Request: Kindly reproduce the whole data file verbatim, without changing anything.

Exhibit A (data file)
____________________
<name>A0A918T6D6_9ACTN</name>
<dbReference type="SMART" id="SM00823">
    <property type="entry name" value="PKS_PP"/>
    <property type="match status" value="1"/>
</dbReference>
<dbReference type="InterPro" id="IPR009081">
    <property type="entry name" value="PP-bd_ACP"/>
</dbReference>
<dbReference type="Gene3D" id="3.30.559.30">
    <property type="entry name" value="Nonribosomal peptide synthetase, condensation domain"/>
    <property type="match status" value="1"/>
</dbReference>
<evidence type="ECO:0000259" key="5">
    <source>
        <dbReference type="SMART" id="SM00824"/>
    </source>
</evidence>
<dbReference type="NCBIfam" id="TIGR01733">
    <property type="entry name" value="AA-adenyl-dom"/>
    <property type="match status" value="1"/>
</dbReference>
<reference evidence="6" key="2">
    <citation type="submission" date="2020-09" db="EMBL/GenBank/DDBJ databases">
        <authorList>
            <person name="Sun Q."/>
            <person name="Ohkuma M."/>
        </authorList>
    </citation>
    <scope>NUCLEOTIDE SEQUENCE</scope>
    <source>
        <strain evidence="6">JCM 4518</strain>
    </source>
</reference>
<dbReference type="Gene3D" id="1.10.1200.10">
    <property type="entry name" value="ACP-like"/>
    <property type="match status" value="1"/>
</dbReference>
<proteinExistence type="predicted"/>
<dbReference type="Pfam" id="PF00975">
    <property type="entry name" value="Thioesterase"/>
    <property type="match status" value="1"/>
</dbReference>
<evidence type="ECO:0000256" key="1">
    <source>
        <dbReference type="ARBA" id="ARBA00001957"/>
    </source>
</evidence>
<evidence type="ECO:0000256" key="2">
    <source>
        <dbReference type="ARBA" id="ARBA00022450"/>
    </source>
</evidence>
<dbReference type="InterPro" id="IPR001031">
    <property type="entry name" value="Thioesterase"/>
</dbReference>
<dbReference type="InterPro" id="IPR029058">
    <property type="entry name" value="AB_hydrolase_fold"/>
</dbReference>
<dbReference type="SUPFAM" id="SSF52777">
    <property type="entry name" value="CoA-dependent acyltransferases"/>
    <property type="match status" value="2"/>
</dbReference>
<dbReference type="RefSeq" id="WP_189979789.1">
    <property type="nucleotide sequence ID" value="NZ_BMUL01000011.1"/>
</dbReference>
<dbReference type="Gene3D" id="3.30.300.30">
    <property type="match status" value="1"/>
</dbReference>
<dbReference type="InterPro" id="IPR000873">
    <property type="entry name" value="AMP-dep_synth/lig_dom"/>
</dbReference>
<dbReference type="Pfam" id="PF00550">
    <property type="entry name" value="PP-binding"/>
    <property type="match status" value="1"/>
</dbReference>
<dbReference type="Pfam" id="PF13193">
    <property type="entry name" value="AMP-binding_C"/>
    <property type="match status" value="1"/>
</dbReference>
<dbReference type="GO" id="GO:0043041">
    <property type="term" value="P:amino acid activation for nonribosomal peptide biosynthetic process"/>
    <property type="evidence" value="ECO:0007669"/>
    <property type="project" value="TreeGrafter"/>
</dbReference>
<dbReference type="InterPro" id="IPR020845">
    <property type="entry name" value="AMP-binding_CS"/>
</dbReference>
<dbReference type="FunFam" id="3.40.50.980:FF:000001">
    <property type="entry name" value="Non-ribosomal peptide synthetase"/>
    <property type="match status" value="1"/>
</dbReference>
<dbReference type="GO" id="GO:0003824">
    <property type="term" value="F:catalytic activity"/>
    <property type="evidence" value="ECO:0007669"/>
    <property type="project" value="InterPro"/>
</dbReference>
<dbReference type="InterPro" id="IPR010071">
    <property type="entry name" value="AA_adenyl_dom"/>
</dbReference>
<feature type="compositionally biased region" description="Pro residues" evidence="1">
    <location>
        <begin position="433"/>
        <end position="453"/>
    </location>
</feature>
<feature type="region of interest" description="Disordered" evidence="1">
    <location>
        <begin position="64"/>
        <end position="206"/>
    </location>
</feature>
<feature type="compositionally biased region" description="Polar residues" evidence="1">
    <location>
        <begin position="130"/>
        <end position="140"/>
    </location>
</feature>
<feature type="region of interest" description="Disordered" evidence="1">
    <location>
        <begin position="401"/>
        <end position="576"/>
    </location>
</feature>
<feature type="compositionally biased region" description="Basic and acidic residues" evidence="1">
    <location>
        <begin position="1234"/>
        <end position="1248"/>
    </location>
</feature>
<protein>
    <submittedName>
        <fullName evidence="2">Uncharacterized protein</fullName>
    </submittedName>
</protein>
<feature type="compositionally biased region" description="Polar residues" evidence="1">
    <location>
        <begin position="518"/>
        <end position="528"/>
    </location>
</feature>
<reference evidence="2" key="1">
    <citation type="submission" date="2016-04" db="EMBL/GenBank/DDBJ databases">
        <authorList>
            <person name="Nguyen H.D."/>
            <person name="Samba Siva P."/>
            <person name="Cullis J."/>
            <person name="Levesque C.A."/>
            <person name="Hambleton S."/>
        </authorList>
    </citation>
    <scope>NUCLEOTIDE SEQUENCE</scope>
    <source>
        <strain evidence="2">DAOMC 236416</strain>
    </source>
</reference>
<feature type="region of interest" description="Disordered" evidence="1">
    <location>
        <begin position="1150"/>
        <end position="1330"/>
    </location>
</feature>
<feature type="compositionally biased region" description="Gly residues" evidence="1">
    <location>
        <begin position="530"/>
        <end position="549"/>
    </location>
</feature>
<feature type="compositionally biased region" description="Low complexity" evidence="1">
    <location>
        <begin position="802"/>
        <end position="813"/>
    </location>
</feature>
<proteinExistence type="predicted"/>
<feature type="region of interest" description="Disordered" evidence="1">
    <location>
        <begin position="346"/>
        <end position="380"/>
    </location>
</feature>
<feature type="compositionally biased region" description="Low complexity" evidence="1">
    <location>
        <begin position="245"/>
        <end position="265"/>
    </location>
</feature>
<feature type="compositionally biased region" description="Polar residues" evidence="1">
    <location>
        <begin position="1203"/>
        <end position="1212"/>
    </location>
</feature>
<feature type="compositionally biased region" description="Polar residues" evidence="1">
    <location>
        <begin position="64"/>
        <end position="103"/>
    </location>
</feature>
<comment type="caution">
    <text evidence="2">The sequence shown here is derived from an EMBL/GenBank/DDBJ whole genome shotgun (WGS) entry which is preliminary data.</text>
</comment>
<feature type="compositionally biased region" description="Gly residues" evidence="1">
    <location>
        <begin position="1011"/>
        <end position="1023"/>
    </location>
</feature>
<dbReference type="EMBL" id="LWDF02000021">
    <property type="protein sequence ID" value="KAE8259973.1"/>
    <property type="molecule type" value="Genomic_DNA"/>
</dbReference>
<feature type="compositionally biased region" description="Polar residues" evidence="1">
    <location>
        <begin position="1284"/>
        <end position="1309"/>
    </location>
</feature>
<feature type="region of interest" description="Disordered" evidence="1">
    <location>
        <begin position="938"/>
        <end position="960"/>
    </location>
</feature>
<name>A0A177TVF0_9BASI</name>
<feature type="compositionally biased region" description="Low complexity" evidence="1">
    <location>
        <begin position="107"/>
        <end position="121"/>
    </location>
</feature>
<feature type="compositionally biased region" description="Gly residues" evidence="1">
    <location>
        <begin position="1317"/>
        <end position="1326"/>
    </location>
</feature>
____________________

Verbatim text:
<name>A0A918T6D6_9ACTN</name>
<dbReference type="SMART" id="SM00823">
    <property type="entry name" value="PKS_PP"/>
    <property type="match status" value="1"/>
</dbReference>
<dbReference type="InterPro" id="IPR009081">
    <property type="entry name" value="PP-bd_ACP"/>
</dbReference>
<dbReference type="Gene3D" id="3.30.559.30">
    <property type="entry name" value="Nonribosomal peptide synthetase, condensation domain"/>
    <property type="match status" value="1"/>
</dbReference>
<evidence type="ECO:0000259" key="5">
    <source>
        <dbReference type="SMART" id="SM00824"/>
    </source>
</evidence>
<dbReference type="NCBIfam" id="TIGR01733">
    <property type="entry name" value="AA-adenyl-dom"/>
    <property type="match status" value="1"/>
</dbReference>
<reference evidence="6" key="2">
    <citation type="submission" date="2020-09" db="EMBL/GenBank/DDBJ databases">
        <authorList>
            <person name="Sun Q."/>
            <person name="Ohkuma M."/>
        </authorList>
    </citation>
    <scope>NUCLEOTIDE SEQUENCE</scope>
    <source>
        <strain evidence="6">JCM 4518</strain>
    </source>
</reference>
<dbReference type="Gene3D" id="1.10.1200.10">
    <property type="entry name" value="ACP-like"/>
    <property type="match status" value="1"/>
</dbReference>
<proteinExistence type="predicted"/>
<dbReference type="Pfam" id="PF00975">
    <property type="entry name" value="Thioesterase"/>
    <property type="match status" value="1"/>
</dbReference>
<evidence type="ECO:0000256" key="1">
    <source>
        <dbReference type="ARBA" id="ARBA00001957"/>
    </source>
</evidence>
<evidence type="ECO:0000256" key="2">
    <source>
        <dbReference type="ARBA" id="ARBA00022450"/>
    </source>
</evidence>
<dbReference type="InterPro" id="IPR001031">
    <property type="entry name" value="Thioesterase"/>
</dbReference>
<dbReference type="InterPro" id="IPR029058">
    <property type="entry name" value="AB_hydrolase_fold"/>
</dbReference>
<dbReference type="SUPFAM" id="SSF52777">
    <property type="entry name" value="CoA-dependent acyltransferases"/>
    <property type="match status" value="2"/>
</dbReference>
<dbReference type="RefSeq" id="WP_189979789.1">
    <property type="nucleotide sequence ID" value="NZ_BMUL01000011.1"/>
</dbReference>
<dbReference type="Gene3D" id="3.30.300.30">
    <property type="match status" value="1"/>
</dbReference>
<dbReference type="InterPro" id="IPR000873">
    <property type="entry name" value="AMP-dep_synth/lig_dom"/>
</dbReference>
<dbReference type="Pfam" id="PF00550">
    <property type="entry name" value="PP-binding"/>
    <property type="match status" value="1"/>
</dbReference>
<dbReference type="Pfam" id="PF13193">
    <property type="entry name" value="AMP-binding_C"/>
    <property type="match status" value="1"/>
</dbReference>
<dbReference type="GO" id="GO:0043041">
    <property type="term" value="P:amino acid activation for nonribosomal peptide biosynthetic process"/>
    <property type="evidence" value="ECO:0007669"/>
    <property type="project" value="TreeGrafter"/>
</dbReference>
<dbReference type="InterPro" id="IPR020845">
    <property type="entry name" value="AMP-binding_CS"/>
</dbReference>
<dbReference type="FunFam" id="3.40.50.980:FF:000001">
    <property type="entry name" value="Non-ribosomal peptide synthetase"/>
    <property type="match status" value="1"/>
</dbReference>
<dbReference type="GO" id="GO:0003824">
    <property type="term" value="F:catalytic activity"/>
    <property type="evidence" value="ECO:0007669"/>
    <property type="project" value="InterPro"/>
</dbReference>
<dbReference type="InterPro" id="IPR010071">
    <property type="entry name" value="AA_adenyl_dom"/>
</dbReference>
<feature type="compositionally biased region" description="Pro residues" evidence="1">
    <location>
        <begin position="433"/>
        <end position="453"/>
    </location>
</feature>
<feature type="region of interest" description="Disordered" evidence="1">
    <location>
        <begin position="64"/>
        <end position="206"/>
    </location>
</feature>
<feature type="compositionally biased region" description="Polar residues" evidence="1">
    <location>
        <begin position="130"/>
        <end position="140"/>
    </location>
</feature>
<feature type="region of interest" description="Disordered" evidence="1">
    <location>
        <begin position="401"/>
        <end position="576"/>
    </location>
</feature>
<feature type="compositionally biased region" description="Basic and acidic residues" evidence="1">
    <location>
        <begin position="1234"/>
        <end position="1248"/>
    </location>
</feature>
<protein>
    <submittedName>
        <fullName evidence="2">Uncharacterized protein</fullName>
    </submittedName>
</protein>
<feature type="compositionally biased region" description="Polar residues" evidence="1">
    <location>
        <begin position="518"/>
        <end position="528"/>
    </location>
</feature>
<reference evidence="2" key="1">
    <citation type="submission" date="2016-04" db="EMBL/GenBank/DDBJ databases">
        <authorList>
            <person name="Nguyen H.D."/>
            <person name="Samba Siva P."/>
            <person name="Cullis J."/>
            <person name="Levesque C.A."/>
            <person name="Hambleton S."/>
        </authorList>
    </citation>
    <scope>NUCLEOTIDE SEQUENCE</scope>
    <source>
        <strain evidence="2">DAOMC 236416</strain>
    </source>
</reference>
<feature type="region of interest" description="Disordered" evidence="1">
    <location>
        <begin position="1150"/>
        <end position="1330"/>
    </location>
</feature>
<feature type="compositionally biased region" description="Gly residues" evidence="1">
    <location>
        <begin position="530"/>
        <end position="549"/>
    </location>
</feature>
<feature type="compositionally biased region" description="Low complexity" evidence="1">
    <location>
        <begin position="802"/>
        <end position="813"/>
    </location>
</feature>
<proteinExistence type="predicted"/>
<feature type="region of interest" description="Disordered" evidence="1">
    <location>
        <begin position="346"/>
        <end position="380"/>
    </location>
</feature>
<feature type="compositionally biased region" description="Low complexity" evidence="1">
    <location>
        <begin position="245"/>
        <end position="265"/>
    </location>
</feature>
<feature type="compositionally biased region" description="Polar residues" evidence="1">
    <location>
        <begin position="1203"/>
        <end position="1212"/>
    </location>
</feature>
<feature type="compositionally biased region" description="Polar residues" evidence="1">
    <location>
        <begin position="64"/>
        <end position="103"/>
    </location>
</feature>
<comment type="caution">
    <text evidence="2">The sequence shown here is derived from an EMBL/GenBank/DDBJ whole genome shotgun (WGS) entry which is preliminary data.</text>
</comment>
<feature type="compositionally biased region" description="Gly residues" evidence="1">
    <location>
        <begin position="1011"/>
        <end position="1023"/>
    </location>
</feature>
<dbReference type="EMBL" id="LWDF02000021">
    <property type="protein sequence ID" value="KAE8259973.1"/>
    <property type="molecule type" value="Genomic_DNA"/>
</dbReference>
<feature type="compositionally biased region" description="Polar residues" evidence="1">
    <location>
        <begin position="1284"/>
        <end position="1309"/>
    </location>
</feature>
<feature type="region of interest" description="Disordered" evidence="1">
    <location>
        <begin position="938"/>
        <end position="960"/>
    </location>
</feature>
<name>A0A177TVF0_9BASI</name>
<feature type="compositionally biased region" description="Low complexity" evidence="1">
    <location>
        <begin position="107"/>
        <end position="121"/>
    </location>
</feature>
<feature type="compositionally biased region" description="Gly residues" evidence="1">
    <location>
        <begin position="1317"/>
        <end position="1326"/>
    </location>
</feature>